Angelina Jolie may be perfection in this role, but the film overall is not. The only aspect of the film I cannot completely appreciate is the cheesy animation. I understand that the moors are a place filled with magical creatures, but they are a tad too whimsical for my taste. With such a dark and semi-serious story, these creepy toad people hopping around forced me to the limits of my suspension of disbelief. Even the three fairies that raise Aurora are the stuff of nightmares. In the 2012 live action Snow White and the Huntsman, there comes a point at which Snow enters a forest and all manner of magical creatures greet her. This was the only point in the film I thought to be truly out of place, and it seems as though Maleficent's creators embraced this section more than they should have. All the animation was not terrible, though. The strongest VFX seems to be when Maleficent’s servant turns back and forth into a bird, and at one point, a dragon. Other than this one issue, all other aspects seem appropriate and entertaining for a children’s film.
Disney is well known for inserting certain themes into their films; this is no exception. I believe that the film successfully points out how silly previous princess films have been where the couple falls in love after meeting once for five minutes. Even Elsa in Frozen says, “You can’t marry a man you just met!” Real love comes from knowing someone to his/her core and loving him/her, faults and all. Prince Phillip (Brenton Thwaites) in Maleficent knows Aurora for five minutes, whereas Maleficent knows her for 16 years. Whose love is truer?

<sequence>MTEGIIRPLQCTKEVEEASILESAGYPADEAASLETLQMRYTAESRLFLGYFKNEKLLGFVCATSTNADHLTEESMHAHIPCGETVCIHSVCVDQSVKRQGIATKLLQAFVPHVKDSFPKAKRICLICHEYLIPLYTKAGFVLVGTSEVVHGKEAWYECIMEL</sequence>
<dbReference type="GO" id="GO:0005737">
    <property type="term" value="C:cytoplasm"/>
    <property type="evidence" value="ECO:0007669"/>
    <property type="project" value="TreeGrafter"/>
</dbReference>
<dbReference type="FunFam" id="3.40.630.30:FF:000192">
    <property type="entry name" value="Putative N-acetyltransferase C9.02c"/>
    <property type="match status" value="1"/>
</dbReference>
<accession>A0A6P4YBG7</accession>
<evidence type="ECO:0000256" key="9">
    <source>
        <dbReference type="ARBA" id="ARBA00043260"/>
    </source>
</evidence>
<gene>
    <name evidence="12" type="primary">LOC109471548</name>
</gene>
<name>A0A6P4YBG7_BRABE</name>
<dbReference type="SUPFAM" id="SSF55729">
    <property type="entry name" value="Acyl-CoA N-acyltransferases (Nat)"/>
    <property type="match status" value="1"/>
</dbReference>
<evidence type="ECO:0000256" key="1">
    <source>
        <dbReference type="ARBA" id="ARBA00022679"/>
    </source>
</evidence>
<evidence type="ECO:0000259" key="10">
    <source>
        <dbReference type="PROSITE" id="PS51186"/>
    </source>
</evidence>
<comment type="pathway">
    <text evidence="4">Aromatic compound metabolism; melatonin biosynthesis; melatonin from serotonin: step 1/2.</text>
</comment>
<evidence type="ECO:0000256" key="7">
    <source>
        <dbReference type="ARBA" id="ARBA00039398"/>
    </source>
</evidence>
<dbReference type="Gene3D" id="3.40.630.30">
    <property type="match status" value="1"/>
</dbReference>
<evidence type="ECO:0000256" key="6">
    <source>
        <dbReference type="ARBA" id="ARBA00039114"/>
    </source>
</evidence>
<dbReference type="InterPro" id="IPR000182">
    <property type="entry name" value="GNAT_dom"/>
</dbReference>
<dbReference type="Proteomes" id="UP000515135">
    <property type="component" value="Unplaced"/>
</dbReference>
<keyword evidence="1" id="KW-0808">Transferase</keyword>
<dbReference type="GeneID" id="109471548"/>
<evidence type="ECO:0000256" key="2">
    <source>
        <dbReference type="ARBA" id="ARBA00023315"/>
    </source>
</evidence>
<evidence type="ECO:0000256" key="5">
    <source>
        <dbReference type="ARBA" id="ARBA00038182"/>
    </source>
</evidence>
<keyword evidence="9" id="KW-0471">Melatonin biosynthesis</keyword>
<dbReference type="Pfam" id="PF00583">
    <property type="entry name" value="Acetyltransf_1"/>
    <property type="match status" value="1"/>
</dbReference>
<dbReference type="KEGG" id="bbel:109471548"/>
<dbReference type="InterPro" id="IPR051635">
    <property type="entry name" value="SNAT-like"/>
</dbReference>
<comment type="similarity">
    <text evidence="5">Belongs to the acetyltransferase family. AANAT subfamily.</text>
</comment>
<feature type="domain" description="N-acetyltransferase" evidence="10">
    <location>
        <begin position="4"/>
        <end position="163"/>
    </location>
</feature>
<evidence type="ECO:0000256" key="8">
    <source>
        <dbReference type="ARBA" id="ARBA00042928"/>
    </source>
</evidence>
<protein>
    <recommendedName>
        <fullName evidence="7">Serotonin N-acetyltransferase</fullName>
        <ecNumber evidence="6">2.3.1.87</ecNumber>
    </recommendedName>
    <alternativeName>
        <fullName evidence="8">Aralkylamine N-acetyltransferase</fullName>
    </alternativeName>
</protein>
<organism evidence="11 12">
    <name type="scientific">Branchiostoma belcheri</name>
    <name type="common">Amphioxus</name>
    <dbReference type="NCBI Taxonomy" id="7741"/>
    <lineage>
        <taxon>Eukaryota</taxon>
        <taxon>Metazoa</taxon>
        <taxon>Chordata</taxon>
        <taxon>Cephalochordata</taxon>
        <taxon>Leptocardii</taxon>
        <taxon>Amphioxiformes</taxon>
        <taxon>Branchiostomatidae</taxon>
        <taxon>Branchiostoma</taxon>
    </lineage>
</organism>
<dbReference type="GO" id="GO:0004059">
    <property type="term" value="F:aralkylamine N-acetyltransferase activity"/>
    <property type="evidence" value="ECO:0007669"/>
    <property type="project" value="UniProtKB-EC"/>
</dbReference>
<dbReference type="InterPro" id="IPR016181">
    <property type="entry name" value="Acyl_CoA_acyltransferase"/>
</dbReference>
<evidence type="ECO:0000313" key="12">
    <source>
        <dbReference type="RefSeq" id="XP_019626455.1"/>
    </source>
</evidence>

The other major theme in the film is a common Disney. Do not let lust for fame and fortune make you forget the truly important aspects of life. This subject is the main reason behind Maleficent’s fall into darkness, but not for the reasons you may think. I think the film handles this theme well. I have never liked the idea that love is the only important aspect of life, and that one should forget about ambition. Maleficent proves that a balance between family and power can be the recipe for a happy life.
With a limited array of children’s films this summer, Maleficent is a terrific choice for the family. Angelina Jolie’s performance is lovely and haunting. Its important underlying messages are executed quite well. It’s refreshing to see how progressive the films that reach children are becoming. Maleficent is most definitely the new Wicked.
Opened in the US: May 30, 2014
Run Time 1:38
- Maleficent (2014) - Fandango
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- Maleficent (2014) - IMDb
Directed by Robert Stromberg. With Angelina Jolie, Elle Fanning, Sharlto Copley, Imelda Staunton. A vindictive fairy is driven to curse an infant princess only to realize the child may be the only one who can restore peace.